As he spoke, I noted these facts with some curiosity, intrigued by the apparent causal links between speed and disaster. Up until that point, my only dealings with the hill had had been casual. The hill was, to a five year-old, a near vertical slope that dropped in a perfectly straight line, past eight houses, before flattening out at an intersection flanked by two empty lots. The first of these was filled with pine trees – perfect for war-games and evenings of flashlight tag – while the other, fringed with a triangle of swampy land with a creek running through the center, was the sight of crudely constructed bicycle park that all the neighborhood kids had assembled out of “borrowed” scrap lumber, bricks, and mounds of red clay. One ramp in particular was special, for it had been constructed in the distant past by an unknown genius. It was built at the edge of the swamp, two feet high out of a mound of hard packed red clay, with either side a perfect forty-five degree angle. One side of the ramp faced the hill, and the other faced a ten foot wide finger of the swamp itself. The accepted thinking was that whoever had designed it had envisioned a brave rider, by taking advantage of the extra speed granted from using the hill as a starting point, would be able to use the ramp as a catapult to launch himself over the the ten feet of goopy mud, and into eternal glory. Up to then, no one had ever managed to successfully use the ramp for its intended purpose, and many half-baked, hill ignoring attempts to jump it had only resulted in short plops into a disgusting soup of stagnant and stinky mud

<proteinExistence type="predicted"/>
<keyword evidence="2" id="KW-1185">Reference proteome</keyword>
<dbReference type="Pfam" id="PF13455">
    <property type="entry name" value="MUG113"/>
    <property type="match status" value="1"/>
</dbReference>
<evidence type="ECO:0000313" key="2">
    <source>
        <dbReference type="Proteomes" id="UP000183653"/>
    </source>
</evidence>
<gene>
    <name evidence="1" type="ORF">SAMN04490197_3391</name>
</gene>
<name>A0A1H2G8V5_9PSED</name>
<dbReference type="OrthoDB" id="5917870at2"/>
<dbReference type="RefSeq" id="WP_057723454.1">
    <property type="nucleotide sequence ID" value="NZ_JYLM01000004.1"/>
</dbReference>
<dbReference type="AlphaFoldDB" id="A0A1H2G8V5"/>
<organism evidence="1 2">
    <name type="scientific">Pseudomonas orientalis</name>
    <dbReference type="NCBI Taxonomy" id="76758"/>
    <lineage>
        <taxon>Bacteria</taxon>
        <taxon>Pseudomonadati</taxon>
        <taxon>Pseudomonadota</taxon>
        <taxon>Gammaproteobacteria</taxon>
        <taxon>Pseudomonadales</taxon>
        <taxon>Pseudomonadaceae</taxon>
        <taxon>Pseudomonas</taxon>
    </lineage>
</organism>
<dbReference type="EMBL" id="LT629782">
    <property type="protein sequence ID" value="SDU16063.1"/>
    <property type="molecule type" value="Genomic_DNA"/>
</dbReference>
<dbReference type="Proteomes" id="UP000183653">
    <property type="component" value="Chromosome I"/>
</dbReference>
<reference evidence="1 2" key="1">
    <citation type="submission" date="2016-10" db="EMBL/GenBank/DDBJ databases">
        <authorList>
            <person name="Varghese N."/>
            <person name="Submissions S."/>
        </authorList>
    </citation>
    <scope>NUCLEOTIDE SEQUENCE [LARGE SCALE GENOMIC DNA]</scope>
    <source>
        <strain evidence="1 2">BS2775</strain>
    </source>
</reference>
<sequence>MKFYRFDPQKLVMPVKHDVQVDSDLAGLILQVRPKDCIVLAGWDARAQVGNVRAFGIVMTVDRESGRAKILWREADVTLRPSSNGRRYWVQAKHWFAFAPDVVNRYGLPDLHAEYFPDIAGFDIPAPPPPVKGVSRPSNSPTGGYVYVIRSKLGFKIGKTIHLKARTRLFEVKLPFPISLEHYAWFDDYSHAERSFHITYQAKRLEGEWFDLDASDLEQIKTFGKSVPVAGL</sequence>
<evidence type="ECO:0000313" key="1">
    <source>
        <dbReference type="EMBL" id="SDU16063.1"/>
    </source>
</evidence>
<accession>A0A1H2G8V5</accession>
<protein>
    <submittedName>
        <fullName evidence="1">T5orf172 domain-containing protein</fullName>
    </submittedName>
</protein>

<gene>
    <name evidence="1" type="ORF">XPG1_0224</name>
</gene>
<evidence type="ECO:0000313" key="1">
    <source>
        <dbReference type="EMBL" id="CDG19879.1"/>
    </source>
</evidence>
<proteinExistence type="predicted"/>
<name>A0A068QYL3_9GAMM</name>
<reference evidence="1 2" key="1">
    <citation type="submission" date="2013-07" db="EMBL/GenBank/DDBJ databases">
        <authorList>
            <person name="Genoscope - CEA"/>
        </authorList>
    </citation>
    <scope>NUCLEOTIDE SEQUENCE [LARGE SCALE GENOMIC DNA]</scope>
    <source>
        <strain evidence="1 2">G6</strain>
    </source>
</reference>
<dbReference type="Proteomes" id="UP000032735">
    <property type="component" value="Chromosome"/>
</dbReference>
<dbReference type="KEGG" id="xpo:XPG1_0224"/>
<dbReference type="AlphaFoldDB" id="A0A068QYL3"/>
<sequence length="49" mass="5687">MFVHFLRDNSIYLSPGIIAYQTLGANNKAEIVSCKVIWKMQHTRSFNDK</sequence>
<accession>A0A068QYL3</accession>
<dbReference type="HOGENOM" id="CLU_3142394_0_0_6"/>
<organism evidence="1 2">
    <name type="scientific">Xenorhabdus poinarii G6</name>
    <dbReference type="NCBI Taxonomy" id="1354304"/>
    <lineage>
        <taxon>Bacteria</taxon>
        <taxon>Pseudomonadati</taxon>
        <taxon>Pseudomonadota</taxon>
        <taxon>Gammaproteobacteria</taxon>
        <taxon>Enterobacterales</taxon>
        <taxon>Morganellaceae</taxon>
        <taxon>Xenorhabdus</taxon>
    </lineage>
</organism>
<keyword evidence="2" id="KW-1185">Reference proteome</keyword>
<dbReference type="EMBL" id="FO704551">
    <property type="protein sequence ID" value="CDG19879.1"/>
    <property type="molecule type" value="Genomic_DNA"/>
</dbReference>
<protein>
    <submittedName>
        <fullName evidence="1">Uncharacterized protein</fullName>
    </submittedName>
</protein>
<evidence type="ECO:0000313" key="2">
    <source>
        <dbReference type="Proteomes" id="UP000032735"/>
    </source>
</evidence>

After listening to the injured kid’s story, and being particularly impressed by his mention of the notoriety of our hill, I resolved to be the first in the neighborhood to successfully navigate the hill. It should be noted that my intentions were not entirely altruistic. In the coming months I was destined to start my first year of elementary school, and it was my belief that a successful attempt would not only boost my reputation with my local peers, but establish my credibility with my future classmates as well.. I was more than a little insecure, you see.
My planned venture was not without its detractor’s, however, nor its risks. While I was on a quest for knowledge, my friends had apparently decided to embark upon a parallel quest of investigating my mental well-being. The word “crazy” was bandied about, as were vivid descriptions of the types of injuries I could expect to sustain should my experiments meet the same ignominious end as the first kid. Nevertheless, I vowed to press on, waving off concerns over my physical safety with a categorical “harumph” of dismissal.